Closer examination revealed that the bed rested on a low hummock of stone, which the treasure horde had been piled about. As he left the cave Talan attempted to consciously commit as much of what he had seen to memory as possible. He doubted he would have the opportunity or courage to take this chance again. That day remained the most precious of all his cherished memories.
A nebulous uneasiness pulled Talan from his remembering and he wriggled forward to watch Silversteel emerge from her cave, probably to spend the morning basking in the sun on the hard-packed earth outside. She would move cautiously forth, looking about the valley with her pupilless sapphire-blue eyes. Then after a moment her bulk would gracefully settle, haunches first, onto the earth. Talan had lain for hours, just watching the myriad colours that the rays of the sun reflected from her scales as her immense lungs stirred the scaled hide. Talan peered down, eyes narrowing as they adjusted to the light before going wide with shock.
The impossible had happened!
Silversteel lay like a broken doll across her sunning place, her flawless hide rent and smashed. Her angular head was a darkly convoluted mass from the base of her upper jaw back to her batwing shaped ears. Gazing in fascinated horror, he saw that the willow was but a smoking stump, while her pool lay scattered across the gouged and pitted valley floor in the form of murky puddles. Several swathes of barren, blackened ground mutely attested to the savagery of the battle. He stood up on the rock to get a better view of the devastation, before scrambling down to the valley floor. Just as he took a step toward her cave, a pair of baleful yellow eyes opened in the shadows under the great oak. The voice that accompanied that event was deep and rasping.
“Stand still, manling.”
“Now come hither, I shall not harm thee.”
Talan’s reluctant approach faltered as he made out the sheer, staggering size of the deeper dark within the shadow of the oak.
“Keep coming. My shadow cannot crush thee, nor can my breath burn thee.”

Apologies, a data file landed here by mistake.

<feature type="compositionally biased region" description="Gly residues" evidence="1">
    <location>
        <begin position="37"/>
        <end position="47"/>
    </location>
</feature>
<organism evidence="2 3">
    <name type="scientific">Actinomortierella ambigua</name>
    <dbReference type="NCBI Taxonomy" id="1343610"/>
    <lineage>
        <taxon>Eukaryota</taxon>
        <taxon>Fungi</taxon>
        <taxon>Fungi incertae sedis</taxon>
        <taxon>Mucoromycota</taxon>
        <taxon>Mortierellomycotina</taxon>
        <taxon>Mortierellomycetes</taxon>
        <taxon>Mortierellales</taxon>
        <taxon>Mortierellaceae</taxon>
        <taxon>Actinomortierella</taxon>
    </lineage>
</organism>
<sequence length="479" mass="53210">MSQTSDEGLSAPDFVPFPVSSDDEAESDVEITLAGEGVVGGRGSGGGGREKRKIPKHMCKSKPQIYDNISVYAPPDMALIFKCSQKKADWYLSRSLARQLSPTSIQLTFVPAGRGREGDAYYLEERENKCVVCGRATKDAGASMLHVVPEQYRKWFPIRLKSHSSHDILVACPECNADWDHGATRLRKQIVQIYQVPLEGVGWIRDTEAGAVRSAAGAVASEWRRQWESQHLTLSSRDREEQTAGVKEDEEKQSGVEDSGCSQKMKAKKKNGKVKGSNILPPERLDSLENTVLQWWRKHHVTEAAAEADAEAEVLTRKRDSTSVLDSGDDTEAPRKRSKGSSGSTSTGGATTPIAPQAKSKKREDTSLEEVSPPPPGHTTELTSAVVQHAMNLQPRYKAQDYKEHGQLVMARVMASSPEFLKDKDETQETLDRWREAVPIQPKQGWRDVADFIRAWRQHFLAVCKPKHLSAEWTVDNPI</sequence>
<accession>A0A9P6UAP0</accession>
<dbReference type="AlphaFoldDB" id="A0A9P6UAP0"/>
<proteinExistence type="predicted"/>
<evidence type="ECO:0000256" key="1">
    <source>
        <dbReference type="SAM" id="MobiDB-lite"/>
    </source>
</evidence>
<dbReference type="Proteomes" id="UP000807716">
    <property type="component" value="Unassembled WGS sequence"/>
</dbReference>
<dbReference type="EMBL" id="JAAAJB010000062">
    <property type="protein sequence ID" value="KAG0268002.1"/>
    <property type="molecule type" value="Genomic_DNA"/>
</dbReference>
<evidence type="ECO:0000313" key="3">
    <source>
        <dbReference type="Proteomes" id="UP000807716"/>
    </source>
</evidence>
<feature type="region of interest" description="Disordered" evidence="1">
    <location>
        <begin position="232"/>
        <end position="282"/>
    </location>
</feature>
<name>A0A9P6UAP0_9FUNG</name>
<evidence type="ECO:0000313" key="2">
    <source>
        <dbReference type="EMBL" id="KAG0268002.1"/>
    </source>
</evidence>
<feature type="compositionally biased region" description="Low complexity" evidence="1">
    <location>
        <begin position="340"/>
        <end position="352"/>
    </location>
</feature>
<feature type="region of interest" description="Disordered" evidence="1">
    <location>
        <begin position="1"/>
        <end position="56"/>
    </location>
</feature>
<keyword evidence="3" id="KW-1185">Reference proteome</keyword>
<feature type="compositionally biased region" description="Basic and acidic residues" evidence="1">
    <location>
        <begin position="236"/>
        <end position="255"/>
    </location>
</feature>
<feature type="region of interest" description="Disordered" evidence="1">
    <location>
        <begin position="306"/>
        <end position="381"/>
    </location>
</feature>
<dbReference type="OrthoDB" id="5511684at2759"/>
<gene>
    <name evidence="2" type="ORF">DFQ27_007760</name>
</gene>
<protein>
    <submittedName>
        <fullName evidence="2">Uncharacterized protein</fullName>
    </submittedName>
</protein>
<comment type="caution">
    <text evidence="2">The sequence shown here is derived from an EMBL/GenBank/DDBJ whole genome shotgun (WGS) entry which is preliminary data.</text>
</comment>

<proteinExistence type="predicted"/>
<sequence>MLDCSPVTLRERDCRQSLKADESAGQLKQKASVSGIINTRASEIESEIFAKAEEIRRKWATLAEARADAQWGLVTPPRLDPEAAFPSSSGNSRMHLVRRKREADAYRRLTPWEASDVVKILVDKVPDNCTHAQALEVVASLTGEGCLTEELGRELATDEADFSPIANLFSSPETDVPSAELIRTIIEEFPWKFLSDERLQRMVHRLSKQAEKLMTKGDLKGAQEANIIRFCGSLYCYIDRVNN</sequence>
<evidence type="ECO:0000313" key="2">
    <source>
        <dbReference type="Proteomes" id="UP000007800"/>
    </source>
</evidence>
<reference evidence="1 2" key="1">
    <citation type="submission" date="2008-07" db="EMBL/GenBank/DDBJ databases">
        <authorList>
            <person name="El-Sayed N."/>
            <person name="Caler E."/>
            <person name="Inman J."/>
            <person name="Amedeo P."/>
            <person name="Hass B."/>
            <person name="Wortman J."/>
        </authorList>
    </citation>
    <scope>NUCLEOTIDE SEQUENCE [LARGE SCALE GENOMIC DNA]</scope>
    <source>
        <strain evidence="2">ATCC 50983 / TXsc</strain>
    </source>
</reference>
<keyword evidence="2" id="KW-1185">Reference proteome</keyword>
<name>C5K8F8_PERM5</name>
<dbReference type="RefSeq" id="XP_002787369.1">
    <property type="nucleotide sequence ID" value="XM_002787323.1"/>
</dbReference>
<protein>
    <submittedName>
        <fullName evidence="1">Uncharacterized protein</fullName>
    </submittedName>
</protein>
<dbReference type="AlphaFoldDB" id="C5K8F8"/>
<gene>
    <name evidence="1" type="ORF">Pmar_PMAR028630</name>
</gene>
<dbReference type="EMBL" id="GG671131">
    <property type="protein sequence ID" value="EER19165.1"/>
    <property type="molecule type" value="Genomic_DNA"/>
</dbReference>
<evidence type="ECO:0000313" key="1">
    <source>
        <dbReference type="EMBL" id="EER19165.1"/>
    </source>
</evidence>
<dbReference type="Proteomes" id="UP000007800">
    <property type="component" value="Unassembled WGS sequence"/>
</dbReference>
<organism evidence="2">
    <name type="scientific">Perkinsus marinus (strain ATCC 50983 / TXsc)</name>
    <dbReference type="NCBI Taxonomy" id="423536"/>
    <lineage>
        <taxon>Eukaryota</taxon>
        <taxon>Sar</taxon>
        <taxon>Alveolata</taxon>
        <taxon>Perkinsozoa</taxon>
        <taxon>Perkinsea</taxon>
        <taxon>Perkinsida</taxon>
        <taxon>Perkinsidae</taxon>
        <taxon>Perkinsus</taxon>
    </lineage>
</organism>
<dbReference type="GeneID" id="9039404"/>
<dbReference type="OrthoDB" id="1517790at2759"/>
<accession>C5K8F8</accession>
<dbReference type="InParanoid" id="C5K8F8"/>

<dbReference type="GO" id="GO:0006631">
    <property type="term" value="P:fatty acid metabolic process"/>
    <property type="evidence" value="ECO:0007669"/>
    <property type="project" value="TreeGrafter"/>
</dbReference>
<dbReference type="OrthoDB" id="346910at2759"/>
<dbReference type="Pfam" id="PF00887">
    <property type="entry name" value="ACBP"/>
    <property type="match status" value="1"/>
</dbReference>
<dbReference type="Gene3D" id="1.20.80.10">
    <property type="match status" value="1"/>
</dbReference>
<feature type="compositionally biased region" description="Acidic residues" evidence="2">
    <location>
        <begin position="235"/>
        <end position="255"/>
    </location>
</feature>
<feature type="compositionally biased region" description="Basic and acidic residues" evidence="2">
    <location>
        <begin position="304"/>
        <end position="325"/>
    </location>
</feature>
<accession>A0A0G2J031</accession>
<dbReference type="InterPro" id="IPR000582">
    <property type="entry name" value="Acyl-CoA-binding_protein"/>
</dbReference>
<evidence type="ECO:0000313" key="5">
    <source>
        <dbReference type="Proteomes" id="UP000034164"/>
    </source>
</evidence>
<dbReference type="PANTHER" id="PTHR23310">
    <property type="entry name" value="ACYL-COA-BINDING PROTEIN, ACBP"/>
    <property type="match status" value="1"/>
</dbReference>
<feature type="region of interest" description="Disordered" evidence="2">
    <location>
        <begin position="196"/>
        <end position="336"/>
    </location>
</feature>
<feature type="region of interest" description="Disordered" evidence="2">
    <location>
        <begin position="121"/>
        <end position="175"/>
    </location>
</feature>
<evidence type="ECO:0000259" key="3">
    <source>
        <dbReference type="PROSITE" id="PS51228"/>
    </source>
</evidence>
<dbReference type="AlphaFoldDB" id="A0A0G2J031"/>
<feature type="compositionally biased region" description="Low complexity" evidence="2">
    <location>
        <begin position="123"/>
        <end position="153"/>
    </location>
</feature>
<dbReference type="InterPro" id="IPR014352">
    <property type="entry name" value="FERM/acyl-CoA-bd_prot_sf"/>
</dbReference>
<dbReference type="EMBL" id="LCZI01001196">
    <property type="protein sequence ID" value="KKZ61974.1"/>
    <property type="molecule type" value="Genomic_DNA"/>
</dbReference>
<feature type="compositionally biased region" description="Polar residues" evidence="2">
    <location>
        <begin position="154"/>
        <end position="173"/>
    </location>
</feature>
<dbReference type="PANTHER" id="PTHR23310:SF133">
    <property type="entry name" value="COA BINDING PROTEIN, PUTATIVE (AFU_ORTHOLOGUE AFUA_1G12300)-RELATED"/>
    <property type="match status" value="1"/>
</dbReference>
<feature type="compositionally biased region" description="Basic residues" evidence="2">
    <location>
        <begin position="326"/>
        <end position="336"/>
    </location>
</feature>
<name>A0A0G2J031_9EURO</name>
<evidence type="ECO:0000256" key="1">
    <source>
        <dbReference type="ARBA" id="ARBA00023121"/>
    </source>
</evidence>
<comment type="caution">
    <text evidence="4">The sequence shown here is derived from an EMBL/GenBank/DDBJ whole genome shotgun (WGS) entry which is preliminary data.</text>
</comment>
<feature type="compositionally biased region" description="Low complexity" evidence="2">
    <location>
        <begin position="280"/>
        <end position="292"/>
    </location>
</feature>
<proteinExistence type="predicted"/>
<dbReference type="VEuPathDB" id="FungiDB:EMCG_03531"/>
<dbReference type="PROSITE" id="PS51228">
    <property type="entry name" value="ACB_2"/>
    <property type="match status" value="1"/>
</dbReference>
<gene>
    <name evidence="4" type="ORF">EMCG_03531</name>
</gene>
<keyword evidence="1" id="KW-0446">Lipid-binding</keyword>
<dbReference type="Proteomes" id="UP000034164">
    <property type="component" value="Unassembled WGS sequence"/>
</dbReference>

Faintly reassured, Talan moved to about a cart’s length from the edge of the shade of the mighty tree. As the first rays of sunlight illuminated the cliff above Silversteel’s lair, the eyes blinked as reflected light brought definition to its form. Talan gasped and paled. Another dragon! But this one blacker than night and at least twice as large as Silversteel.
“Tell me, manling. What do you see?”
Talan swallowed and after two stuttering starts, managed to reply: “A dragon, my lord.”
A smile showed yellowed teeth taller than Talan, and he sat quickly before his legs failed him completely. He breathed deeply, head spinning.
“You are not entirely incoherent in my presence, then. A refreshing change.”
A deep chuckle bent the grass, raised gooseflesh on Talan’s arms and briefly choked him in the miasma of blood and carrion. He gathered himself, youthful curiosity overriding his fear.
“What’s in-co-here-ent, lord?”
“Unable to speak, little manling. Which you are not. I am pleased.”
“Does that mean you’re not going to eat me?”
Despite every effort, the query emerged as a breathy squeak. The great fanged smile appeared again.
“I was not going to eat you anyway. I was going to tell you a tale.”
The answer was so unexpected, Talan just stared.
“Did you know she watched you, up there, under the brambles?”
Another squeak. Talan flicked a wary glance over his shoulder and swiftly wished he had not. Silversteel’s head was a nauseating mess, clearly revealed in the morning light. He swallowed hard and turned his attention back to the shadowed monster.
“Oh yes. She said I could tell you our story so that one day mankind will know the truth.”
“But what if I forget? And how can I let all the people know when I can’t even write my own name?” Talan’s voice wailed into the sudden absolute silence.
“You will remember.” A simple statement, the emphasis cracking like thunder. Talan felt something slide within his mind.
"Now listen well, young -?" The eyes flickered in question.
“Talan Donal Berris, lord.”
“Now listen well and hear my saga, Talan Donal Berris. I am named Salaxon, called Darkforge many centuries ago, now known only as Bane.”
Talan’s incredulous delight at being given a dragon’s true name turned to grim horror as the final name registered with his scant teaching. Bane, a dragon that slew dragons, hunter over all the earth for twenty centuries, a feared nocturnal visitor that left the great beasts dead, their gem hard eyes unseeing the dawn that brought the curious, the greedy and the bigoted to gloat over their passing.